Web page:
- Reduced sexual desire and/or impaired sexual performance
- Difficulties concentrating, completing tasks, and delayed responses when conversing
- Disturbed sleep patterns, such as insomnia, restless sleep, excessive sleepiness, not sleeping through the night
- Impaired physical wellbeing, such as fatigue, pains, headache, or digestive problems
- Increased irritability
- Feelings of sadness, emptiness, hopelessness, and anxiety
- Losing interest in favorite activities, withdrawing from social engagements, suicidal thoughts
- Impaired thinking and slowed speech
- Disrupted sleep patterns, insomnia, and hypersomnia
- Reduced energy, exhaustion, fatigue, appetite changes, extreme weight changes, aches, pain, headaches, and increased cramps
- Increased irritability, anger, extreme mood swings, and excessive crying
- Low self-esteem and feelings of incompetence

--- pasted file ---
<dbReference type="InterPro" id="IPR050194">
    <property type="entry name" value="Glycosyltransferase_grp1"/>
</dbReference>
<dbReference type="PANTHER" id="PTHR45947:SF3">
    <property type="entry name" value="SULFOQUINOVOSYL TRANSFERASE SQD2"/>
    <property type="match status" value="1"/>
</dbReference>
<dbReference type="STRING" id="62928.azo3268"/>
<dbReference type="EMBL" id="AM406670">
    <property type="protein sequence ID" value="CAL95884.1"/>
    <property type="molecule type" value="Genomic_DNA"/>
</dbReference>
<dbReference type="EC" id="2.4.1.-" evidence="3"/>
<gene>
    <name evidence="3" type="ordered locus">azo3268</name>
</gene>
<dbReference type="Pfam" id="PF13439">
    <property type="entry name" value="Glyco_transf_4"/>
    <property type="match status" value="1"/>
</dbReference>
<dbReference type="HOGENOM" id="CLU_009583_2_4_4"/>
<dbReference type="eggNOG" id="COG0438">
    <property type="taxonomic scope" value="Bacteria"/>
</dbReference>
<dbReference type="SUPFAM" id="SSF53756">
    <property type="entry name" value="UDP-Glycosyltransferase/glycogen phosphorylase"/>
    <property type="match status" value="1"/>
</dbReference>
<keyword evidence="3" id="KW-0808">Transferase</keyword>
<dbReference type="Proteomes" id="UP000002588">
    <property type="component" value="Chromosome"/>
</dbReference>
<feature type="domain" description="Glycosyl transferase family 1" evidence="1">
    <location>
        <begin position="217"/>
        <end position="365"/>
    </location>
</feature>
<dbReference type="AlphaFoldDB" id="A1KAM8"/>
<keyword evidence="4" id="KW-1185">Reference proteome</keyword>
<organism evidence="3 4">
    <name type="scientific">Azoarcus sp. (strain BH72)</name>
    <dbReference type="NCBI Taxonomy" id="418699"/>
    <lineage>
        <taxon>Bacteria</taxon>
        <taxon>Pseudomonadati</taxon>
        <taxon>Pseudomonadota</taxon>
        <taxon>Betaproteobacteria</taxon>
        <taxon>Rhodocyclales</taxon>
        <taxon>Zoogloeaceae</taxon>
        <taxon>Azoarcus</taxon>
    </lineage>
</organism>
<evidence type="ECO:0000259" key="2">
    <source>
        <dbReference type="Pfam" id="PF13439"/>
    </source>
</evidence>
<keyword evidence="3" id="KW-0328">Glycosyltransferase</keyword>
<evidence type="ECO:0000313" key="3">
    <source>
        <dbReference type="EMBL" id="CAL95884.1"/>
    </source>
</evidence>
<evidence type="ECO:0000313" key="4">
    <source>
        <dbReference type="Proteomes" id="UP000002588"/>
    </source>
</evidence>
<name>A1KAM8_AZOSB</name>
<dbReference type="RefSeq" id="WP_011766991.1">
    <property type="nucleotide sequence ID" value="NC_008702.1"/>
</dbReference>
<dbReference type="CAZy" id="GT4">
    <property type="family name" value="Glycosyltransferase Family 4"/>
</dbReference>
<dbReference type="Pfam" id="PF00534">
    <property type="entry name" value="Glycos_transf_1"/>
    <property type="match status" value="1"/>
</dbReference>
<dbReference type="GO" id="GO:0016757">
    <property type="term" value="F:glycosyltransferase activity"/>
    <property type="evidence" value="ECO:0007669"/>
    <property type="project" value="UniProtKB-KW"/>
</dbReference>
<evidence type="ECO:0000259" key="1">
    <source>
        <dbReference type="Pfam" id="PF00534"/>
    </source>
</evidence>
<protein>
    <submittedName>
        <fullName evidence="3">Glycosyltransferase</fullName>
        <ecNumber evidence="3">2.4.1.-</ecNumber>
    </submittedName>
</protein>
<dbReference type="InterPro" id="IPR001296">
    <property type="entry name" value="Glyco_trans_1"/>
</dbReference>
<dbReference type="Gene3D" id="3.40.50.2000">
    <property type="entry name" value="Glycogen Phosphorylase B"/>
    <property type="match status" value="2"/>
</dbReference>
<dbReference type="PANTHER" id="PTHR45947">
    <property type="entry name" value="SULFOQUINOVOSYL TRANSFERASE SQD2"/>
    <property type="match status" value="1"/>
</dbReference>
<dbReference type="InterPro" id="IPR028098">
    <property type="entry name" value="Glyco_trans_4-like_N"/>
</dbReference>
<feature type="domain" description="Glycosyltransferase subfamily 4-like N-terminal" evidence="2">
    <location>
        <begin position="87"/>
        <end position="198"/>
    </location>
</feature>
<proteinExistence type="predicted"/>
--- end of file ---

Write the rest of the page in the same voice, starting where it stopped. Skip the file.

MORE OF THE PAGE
- Separation anxiety and fear of parents dying
- Getting into trouble at school, refusing to attend school, avoiding friends or siblings, increased suicidal ideation, and thoughts of death
- Difficulty concentrating, declining school performance, and poor grades
- Disrupted sleep patterns such as insomnia and hypersomnia
- Reduced physical welfare like energy loss, digestive issues, appetite changes, and extreme weight loss or gain
For older adults:
- Feeling sad about loved ones who have passed on and retiring from work, as well as feelings of loneliness
- Increased irritability, insomnia, fatigue, muddled thinking, and memory difficulties
- Somatic symptoms such as headaches, stomachaches, bowel, and bladder complaints
- Anxiety over past injuries like falls leading to sprains and fractures
- Feeling anxious about leaving their homes
- Inactivity leading to reduced endurance and flexibility
- Excessive worry about failing health, loss of independence, and moving into nursing homes
How Can Occupational Therapy Help Depression?